Question: I’m confused by the ever-changing pap smear guidelines. How often do I actually need to get one?
Answer: Dr. Lynn Friedman, OB-GYN at Mt. Sinai Hospital.
The answer isn’t an uncomplicated one — and, as always, ask your own Ob-Gyn what your personal health details require — but it’s certainly easier to comprehend than the seemingly constant news reports citing one study or another that recommends different intervals between exams.
A simple start: If you’re under 21, you don’t need a pap smear, even if you’re sexually active. “From the time of first exposure to a significant lesion is many years, and women under age 24, with normal immunity, basically never develop significant lesions,” says Dr. Friedman, “so they do not need to be screened.” Once you’re 21, until age 29, a pap screening alone (without the accompanying DNA test for the human papilloma virus) is recommended every three years — you’re still at a low risk for significant HPV-related lesions and your immune system is good at containing the virus if you are exposed to it. Starting between age 30 to 35, Friedman says both a pap and DNA test for HPV are recommended. If your cervical cells appear normal on the pap smear and the DNA test is normal, you can space pap smears out to every three to five years; if the pap is normal but HPV is present (meaning you’ve tested positive for “dormant” virus), both tests should be repeated in one year; if both tests are negative and HPV has been cleared, a three- to five-year spacing for paps is then recommended as well. However, if the pap is normal and the virus still positive, an evaluation of your cervical cells and biopsy will be performed, “to make sure the pap smear did not miss anything,” says Dr. Friedman. “According to the literature, 20 percent of women will have a significant finding upon that evaluation that was missed on the pap smear.” If you have both an abnormal pap and test positive for HPV, your doctor should evaluate you immediately.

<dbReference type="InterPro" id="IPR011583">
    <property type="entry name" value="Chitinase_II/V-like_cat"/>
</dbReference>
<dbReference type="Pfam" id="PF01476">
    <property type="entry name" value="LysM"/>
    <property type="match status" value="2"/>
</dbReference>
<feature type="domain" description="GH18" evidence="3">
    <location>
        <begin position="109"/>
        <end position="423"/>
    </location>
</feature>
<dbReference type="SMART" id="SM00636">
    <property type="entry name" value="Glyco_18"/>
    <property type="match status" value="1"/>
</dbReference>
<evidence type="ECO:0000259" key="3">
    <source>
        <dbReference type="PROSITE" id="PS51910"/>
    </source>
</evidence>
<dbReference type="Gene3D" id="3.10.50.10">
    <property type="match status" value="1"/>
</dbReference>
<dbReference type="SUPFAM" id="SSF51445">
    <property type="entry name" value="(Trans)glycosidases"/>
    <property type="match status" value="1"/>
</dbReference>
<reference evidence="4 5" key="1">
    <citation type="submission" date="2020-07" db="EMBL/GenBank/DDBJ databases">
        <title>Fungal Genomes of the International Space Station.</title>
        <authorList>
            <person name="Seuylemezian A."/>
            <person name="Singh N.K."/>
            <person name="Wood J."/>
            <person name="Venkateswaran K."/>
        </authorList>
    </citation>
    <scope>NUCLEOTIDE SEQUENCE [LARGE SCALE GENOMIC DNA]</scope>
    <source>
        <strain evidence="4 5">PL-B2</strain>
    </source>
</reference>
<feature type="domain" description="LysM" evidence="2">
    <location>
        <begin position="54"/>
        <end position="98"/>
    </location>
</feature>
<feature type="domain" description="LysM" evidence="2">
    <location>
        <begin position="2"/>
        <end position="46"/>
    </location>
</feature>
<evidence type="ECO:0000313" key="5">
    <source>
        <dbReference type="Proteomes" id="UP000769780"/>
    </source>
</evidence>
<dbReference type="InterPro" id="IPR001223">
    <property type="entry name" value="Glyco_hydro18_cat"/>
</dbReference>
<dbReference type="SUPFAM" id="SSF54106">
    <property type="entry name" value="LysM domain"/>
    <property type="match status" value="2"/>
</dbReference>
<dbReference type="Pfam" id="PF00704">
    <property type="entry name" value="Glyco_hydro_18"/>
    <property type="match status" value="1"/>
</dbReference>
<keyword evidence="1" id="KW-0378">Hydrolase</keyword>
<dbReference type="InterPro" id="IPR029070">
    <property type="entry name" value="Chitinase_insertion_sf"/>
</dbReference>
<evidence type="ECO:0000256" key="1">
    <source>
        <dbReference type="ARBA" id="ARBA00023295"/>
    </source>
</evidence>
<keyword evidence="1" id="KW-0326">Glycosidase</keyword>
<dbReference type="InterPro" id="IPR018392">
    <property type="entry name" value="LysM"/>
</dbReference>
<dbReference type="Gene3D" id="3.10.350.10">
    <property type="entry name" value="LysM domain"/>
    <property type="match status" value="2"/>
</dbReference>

“The thought process here is that by the time a woman reaches her mid thirties, the majority of us have been exposed to HPV, because the virus is so prevalent in the general population. Many of us have been exposed and have cleared the virus by our mid-thirties,” Dr. Friedman explains. “The idea is to narrow down who still has it, and follow those women more carefully, and let the women who have cleared the virus be followed less frequently.” Women with negative evaluations for three consecutive years can stop screening at age 65. And remember, these are still just guidelines: You may opt to screen more frequently if you and your doctor decide it’s what’s best based on your personal risk factors.
Got a health question? Send it to email@example.com and we’ll find a doctor to answer it.